Orphanage Data Books

We are excited to be able to offer adoptive families the opportunity to obtain all finding ad data for their child's orphanage as early as 1999 (date varies by orphanage), compiled and organized into a beautiful, 6"x9" hardbound book. See if your orphanage book is available below.
An "Ellis Island" Record of China Adoptions

Much like the immigration records of Ellis Island tell a story of the 12 million people who migrated to the United States between 1892 and 1954, the finding ads of the tens of thousands of children adopted internationally from China represent a historical record of China's international adoption program.

The Orphanage Data Books come complete with beautiful illustrations, a helpful introduction, and a summary of orphanage information that will allow adoptive families to identify other children found at the same finding location or on the same day, detect patterns not covered in our analysis reports, or just possess all of the primary data for their child's orphanage.

 

The book price is just $45, or, if you order either an Orphanage Reliability Analysis or a Birth Parent Search Analysis at the same time, you'll save $15 by getting both for $80!

Generally, a minimum of five orders or more will be needed to produce an orphanage book, so if you are interested in an orphanage data book not on this list, please let other families from that orphanage know about the data books.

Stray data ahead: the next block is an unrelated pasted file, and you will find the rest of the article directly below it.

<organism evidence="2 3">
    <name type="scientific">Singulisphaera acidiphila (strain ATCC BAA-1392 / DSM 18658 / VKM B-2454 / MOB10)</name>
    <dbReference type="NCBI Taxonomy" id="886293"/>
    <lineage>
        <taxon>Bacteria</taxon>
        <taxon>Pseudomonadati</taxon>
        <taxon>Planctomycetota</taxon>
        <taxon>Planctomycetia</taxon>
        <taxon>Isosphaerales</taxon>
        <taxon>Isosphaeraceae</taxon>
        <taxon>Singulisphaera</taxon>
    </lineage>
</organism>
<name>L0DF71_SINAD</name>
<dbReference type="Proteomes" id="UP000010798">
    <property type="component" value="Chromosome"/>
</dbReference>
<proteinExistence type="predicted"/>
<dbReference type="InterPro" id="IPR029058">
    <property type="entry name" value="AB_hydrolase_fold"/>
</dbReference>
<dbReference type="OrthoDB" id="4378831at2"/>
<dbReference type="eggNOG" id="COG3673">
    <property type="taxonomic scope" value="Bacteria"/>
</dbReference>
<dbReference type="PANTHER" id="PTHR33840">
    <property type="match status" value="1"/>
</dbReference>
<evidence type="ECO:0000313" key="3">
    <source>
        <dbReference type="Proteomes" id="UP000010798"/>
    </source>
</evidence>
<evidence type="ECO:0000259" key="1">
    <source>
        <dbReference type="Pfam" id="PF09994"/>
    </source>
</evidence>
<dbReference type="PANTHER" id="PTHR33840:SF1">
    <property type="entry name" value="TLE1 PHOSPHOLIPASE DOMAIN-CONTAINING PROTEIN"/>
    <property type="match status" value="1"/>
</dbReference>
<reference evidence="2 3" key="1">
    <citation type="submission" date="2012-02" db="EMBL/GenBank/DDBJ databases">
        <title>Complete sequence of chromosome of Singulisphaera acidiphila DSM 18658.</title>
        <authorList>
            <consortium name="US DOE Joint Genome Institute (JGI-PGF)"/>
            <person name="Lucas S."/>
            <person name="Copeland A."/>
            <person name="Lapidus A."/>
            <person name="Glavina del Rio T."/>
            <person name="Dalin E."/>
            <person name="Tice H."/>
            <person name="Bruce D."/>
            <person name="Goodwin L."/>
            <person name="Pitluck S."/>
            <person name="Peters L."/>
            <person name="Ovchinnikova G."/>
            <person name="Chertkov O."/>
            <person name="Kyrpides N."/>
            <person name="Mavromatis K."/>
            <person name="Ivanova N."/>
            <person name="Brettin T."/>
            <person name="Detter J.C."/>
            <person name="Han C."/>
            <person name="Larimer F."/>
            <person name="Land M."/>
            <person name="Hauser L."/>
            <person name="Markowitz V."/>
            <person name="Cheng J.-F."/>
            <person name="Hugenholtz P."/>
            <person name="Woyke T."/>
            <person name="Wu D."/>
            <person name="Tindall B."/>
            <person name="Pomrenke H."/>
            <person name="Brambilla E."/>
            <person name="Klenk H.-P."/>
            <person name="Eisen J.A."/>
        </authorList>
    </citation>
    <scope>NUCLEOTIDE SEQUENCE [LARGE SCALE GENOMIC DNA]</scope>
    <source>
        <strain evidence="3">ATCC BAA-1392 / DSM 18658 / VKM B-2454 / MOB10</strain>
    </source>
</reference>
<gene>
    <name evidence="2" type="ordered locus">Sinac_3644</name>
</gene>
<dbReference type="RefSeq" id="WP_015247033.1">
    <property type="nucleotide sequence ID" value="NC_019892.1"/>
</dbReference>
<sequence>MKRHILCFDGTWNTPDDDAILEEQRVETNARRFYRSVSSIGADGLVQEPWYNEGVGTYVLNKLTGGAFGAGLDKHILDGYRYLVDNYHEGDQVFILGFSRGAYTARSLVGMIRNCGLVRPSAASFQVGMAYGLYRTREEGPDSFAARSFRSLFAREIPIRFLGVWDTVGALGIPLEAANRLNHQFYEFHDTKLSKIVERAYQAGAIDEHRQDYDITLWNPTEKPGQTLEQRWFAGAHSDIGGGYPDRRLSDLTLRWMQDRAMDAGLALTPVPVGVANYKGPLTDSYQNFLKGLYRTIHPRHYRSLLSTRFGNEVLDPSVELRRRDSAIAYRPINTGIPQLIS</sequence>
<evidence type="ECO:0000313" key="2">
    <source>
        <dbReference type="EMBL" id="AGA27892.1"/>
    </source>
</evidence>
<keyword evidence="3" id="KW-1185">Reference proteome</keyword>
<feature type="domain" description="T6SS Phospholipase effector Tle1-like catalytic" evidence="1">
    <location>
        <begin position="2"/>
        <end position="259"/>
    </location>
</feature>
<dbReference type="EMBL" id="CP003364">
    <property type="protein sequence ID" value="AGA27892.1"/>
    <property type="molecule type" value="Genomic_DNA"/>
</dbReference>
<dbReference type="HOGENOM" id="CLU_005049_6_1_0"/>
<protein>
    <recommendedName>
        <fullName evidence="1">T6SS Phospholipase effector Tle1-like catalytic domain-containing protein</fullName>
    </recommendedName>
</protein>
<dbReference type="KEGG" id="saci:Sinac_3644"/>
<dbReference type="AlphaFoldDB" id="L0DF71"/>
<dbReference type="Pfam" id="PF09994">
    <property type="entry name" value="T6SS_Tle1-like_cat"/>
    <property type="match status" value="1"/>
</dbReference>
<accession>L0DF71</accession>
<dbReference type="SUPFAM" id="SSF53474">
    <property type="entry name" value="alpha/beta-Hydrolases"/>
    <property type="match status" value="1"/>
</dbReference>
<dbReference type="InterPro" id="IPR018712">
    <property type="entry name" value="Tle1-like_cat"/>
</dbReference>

Orphanage Data Book
Orphanage Data Book
 
More About the Data Books

When I began collecting finding ad newspapers in 2002, I didn't realize just how much valuable information they would provide. At the time, orphanages didn’t provide the finding ads to adoptive families; the ads were simply an “internal” procedural artifact required by the Chinese government in order for a child to be internationally adopted. As our collection of finding ad newspapers grew, I began to realize that the information contained in the ads could provide a picture of a different nature: a demographic picture of an orphanage’s adoption program.

By compiling the finding ages, genders, health data, finding location, and even, in some cases, the Chinese names themselves, I was able to draw important conclusions about the children's finding circumstances, such as whether the location was frequently cited by the orphanage, how common or uncommon a child’s finding age was, and whether there were patterns that displayed non-random findings. With all of the data from a particular orphanage, I found I could compare a single finding—the proverbial “tree”—against the backdrop of the entire “forest” of findings from that orphanage.

We are able to synthesize the data from the finding ads into a very informative Birth Parent Search Analysis or Orphanage Reliability Analysis for adoptive families. At the same time, we know that these reports only touch the surface of an orphanage's complete finding data.